MOEL FAMAU (or Moel Fama) is the highest hill within the Clwydian
Range , formerly
* 1 Name * 2 Country Park * 3 Walking * 4 Jubilee Tower * 5 External links * 6 References
Although historical sources attest to a variety of spellings (such as
Moel Famma, Moel Vamma and Moel Fammau), the only two in common use
Attestations from as early as the fourteenth century consistently show that the second element ends in –a. This conforms to the local pronunciation (Welsh: ) and is 'the preferred spelling', according to the Dictionary of the Place-names of Wales. The meaning of the 'Fama' is somewhat uncertain, but it is probably a lenited form of a personal name , 'Mama'.
The alternative form 'Moel Famau' is a result of an 'antiquarian perception' first attested in the eighteenth century that the second element was the lenited form of the common noun mamau ('mothers'). If that were the case, however, the early forms in –a would be very difficult to explain. Nevertheless, the form 'Moel Famau' is common today and it is still sometimes said to mean 'Mothers' Hill'.
The park, which covers an area over 3 square miles (8 km2), is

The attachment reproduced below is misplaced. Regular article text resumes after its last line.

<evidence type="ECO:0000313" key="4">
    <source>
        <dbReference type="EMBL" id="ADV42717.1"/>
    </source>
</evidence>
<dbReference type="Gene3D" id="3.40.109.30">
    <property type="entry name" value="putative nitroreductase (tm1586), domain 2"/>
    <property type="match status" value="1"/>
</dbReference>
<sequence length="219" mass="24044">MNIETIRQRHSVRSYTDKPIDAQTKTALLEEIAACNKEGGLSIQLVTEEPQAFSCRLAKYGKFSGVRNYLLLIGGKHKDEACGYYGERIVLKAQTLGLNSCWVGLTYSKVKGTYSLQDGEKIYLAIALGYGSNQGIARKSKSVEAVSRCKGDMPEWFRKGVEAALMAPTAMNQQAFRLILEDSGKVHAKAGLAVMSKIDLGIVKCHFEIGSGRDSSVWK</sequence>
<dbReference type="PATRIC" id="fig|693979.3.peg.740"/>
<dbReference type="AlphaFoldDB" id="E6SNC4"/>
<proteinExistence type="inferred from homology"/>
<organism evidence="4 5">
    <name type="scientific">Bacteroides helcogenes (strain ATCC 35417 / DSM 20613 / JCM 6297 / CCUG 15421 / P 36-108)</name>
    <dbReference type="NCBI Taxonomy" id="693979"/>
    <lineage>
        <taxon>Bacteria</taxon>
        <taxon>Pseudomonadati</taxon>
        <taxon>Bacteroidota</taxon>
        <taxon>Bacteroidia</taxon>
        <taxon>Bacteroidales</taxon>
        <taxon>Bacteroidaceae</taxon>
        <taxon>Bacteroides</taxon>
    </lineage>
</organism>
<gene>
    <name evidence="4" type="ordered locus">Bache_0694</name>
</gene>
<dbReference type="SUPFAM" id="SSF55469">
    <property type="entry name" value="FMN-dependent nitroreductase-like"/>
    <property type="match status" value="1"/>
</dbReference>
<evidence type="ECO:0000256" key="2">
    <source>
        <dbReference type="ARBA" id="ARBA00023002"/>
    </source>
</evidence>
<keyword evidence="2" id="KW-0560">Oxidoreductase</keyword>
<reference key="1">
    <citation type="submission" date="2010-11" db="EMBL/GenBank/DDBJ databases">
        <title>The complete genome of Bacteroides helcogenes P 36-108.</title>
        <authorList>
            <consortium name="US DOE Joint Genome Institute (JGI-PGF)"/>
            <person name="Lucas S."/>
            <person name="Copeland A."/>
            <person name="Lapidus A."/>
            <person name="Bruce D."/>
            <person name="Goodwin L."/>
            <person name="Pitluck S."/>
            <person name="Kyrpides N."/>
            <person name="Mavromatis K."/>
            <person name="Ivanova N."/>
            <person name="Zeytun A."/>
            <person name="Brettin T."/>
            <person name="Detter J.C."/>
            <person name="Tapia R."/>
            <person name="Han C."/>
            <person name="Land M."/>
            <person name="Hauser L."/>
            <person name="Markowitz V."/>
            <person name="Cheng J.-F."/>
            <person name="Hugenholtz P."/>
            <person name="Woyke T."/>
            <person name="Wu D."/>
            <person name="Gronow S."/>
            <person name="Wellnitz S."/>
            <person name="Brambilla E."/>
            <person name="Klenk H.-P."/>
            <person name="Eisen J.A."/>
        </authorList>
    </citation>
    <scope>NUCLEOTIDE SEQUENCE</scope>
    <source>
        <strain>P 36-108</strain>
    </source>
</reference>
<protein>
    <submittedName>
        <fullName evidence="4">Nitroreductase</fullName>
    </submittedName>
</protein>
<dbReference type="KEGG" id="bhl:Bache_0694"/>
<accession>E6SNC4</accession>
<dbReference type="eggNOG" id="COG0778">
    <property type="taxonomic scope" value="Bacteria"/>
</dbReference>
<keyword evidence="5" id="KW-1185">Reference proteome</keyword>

The Forestry Enterprise manage the neighbouring forest as a sustainable conifer plantation for timber production and tourism.
Path from Bwlch Penbarras towards the summit of Moel Famau.
Numerous well-maintained trails of varying difficulty can be used to
reach the summit. Two of the most popular, easiest paths start from
the southern car parks within
Bwlch Penbarras between
Much of Wales and
North West England
The tower, which was built to commemorate the golden jubilee of George III in 1810, was designed by Thomas Harrison of Chester. It was designed like an Egyptian obelisk with three tiers. Although the foundation stone was laid in 1810 by George Kenyon, 2nd Baron Kenyon , the tower was never completed due to a lack of funds. In 1862, a major storm brought down the incomplete tower. The remaining upper part of the structure was demolished for safety reasons leaving just the base. Most of the rubble was removed from the site; smaller stonework was reused by local farmers for dry stone walls.
In October 2010, a celebration was observed by local communities, in